The goal in awarding damages for lost future wages is to replicate as accurately as possible the injured plaintiff’s lost stream of future income. Deakle v. John E. Graham & Sons, 756 F.2d 821, 830 (11th Cir.), rehearing denied 763 F.2d 419 (1985) (citing Jones & Loughlin Steel Corp. v. Pfeifer, 462 U.S. at 533-38, 76 L. Ed. 2d at 780-84). Lost stream of income is composed of the difference between what the injured party would have earned had he not been injured and what his forecasted actual earnings will be, given his injuries. Id.
We now believe we erred in our previous calculation of Clifton's total expected future wages as an uninjured seaman. As defendants correctly point out, we did not use Clifton's actual earnings at the time of the accident as the base from which to determine Clifton's future earning capacity but for his injuries. We recognize that this approach was consistent with the approach of Louisiana state courts in Landry v. Melancon, 558 So.2d 1143 (La. App. 1989), and Flose v. Fakouri, 371 So.2d 1120 (La. 1979). However, after further research and consideration, we choose to follow the approach articulated by the Fifth Circuit in Hernandez v. M/V Rajaan, 841 F.2d 582 (5th Cir. 1988), corrected on other grounds on denial of rehearing, 848 F.2d 498, cert. denied, Dianella Shipping Corp. v. Hernandez, ___U.S.___, 102 L. Ed. 2d 562, cert. denied, ___ U.S.___, 102 L. Ed. 2d 970 (1988); see also Turner v. Inland Tugs Co., 689 F. Supp. 612, 621 (E.D. La. 1988). The Hernandez court rejected the expert’s lost wage calculations because they were based on an uninjured longshoreman’s average annual salary; instead the court used as a basis for calculating future earning capacity the plaintiff’s actual earnings at the time of the incident, which were substantially less than the average annual salary because the plaintiff was only a part-time longshoreman. 841 F.2d at 587.
[15-16] We believe that the Hernandez opinion, in essence, incorporates the concept of foreseeability the Supreme Court articulated in Jones & Loughlin Steel Corp. v. Pfeifer, 462 U.S. at 536, 76 L. Ed. 2d at 783 (authorizing adjustments in the calculations of future earning capacity for “foreseeable” promotions and “foreseeable” productivity growth). Based on the Jones & [31 ASR2d 26] Loughlin Steel Corp. and Hernandez decisions, we believe that it is generally foreseeable that an uninjured plaintiff will continue his employment at his current wage rate, in his current position, and for the same number of hours per annum. Just as a court may consider foreseeable raises and promotions in determining future earning capacity, courts should also be able to consider foreseeable upgrades in employment status from an unemployed or part-time employee to full-time employee--but only if the evidence at trial “reliably demonstrate[s]” that it is foreseeable that the individual would have achieved full-time employment status at a particular juncture. Jones & Loughlin Steel Corp. v. Pfeifer, 462 U.S. at 535, 76 L. Ed. 2d at 782. While an individual’s big break could be “right around the corner”, a court cannot, absent reliable evidence presented at trial to the contrary, speculate that the individual would be employed more often than he was employed during the year prior to the injury.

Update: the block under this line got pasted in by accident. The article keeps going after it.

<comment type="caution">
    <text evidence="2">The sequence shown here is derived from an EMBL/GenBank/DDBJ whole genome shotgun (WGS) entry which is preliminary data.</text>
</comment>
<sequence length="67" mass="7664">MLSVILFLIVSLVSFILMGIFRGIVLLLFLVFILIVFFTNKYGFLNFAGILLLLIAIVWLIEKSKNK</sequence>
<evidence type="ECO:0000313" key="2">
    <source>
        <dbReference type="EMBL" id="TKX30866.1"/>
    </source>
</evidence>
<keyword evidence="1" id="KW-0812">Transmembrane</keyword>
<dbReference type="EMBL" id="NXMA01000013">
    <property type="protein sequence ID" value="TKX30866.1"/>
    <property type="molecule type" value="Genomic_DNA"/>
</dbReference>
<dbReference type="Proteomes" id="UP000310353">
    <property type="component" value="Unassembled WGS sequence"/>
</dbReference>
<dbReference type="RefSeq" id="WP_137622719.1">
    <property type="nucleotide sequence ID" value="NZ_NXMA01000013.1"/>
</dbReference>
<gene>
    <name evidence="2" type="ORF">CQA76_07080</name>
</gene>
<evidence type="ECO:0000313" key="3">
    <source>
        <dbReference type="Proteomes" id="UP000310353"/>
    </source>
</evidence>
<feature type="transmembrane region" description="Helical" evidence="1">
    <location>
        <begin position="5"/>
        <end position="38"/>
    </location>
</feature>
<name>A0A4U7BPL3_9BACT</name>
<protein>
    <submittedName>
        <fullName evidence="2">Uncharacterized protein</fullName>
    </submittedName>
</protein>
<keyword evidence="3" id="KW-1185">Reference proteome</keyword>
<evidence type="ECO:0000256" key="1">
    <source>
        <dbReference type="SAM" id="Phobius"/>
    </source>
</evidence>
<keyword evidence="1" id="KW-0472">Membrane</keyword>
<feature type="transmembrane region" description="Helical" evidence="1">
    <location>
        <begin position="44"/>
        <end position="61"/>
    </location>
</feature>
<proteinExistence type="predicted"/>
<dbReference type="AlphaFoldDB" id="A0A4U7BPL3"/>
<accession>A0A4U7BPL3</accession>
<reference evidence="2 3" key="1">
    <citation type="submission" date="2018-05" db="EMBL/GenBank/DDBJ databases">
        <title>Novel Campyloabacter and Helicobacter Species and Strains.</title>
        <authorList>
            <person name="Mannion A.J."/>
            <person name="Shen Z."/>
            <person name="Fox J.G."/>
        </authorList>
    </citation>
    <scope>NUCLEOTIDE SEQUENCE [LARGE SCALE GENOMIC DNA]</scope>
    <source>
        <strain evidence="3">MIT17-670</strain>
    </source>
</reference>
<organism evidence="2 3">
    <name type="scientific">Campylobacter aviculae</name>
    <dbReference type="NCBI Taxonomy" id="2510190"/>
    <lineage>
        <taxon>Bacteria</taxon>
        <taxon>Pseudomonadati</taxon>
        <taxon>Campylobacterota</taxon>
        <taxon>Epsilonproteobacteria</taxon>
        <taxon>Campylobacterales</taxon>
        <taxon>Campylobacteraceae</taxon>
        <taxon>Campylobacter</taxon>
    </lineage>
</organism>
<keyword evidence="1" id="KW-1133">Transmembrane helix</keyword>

In the instant case, while there was testimony from Clifton and the vessel’s captain to support the conclusion that if he had not been injured, Clifton would be promoted to an assistant engineer in 10 years, there was no testimony to support the notion that Clifton's work schedule was going to involve more than one trip per year.8 In a real sense, we determined what Clifton uninjured could possibly have earned in the future, not what he would have earned based on the evidence reliably demonstrated at trial. Therefore, in our original opinion and order, we should have judged Clifton's future earning capacity from his actual earnings during the year prior to the injury. We purport to do so now. [31 ASR2d 27]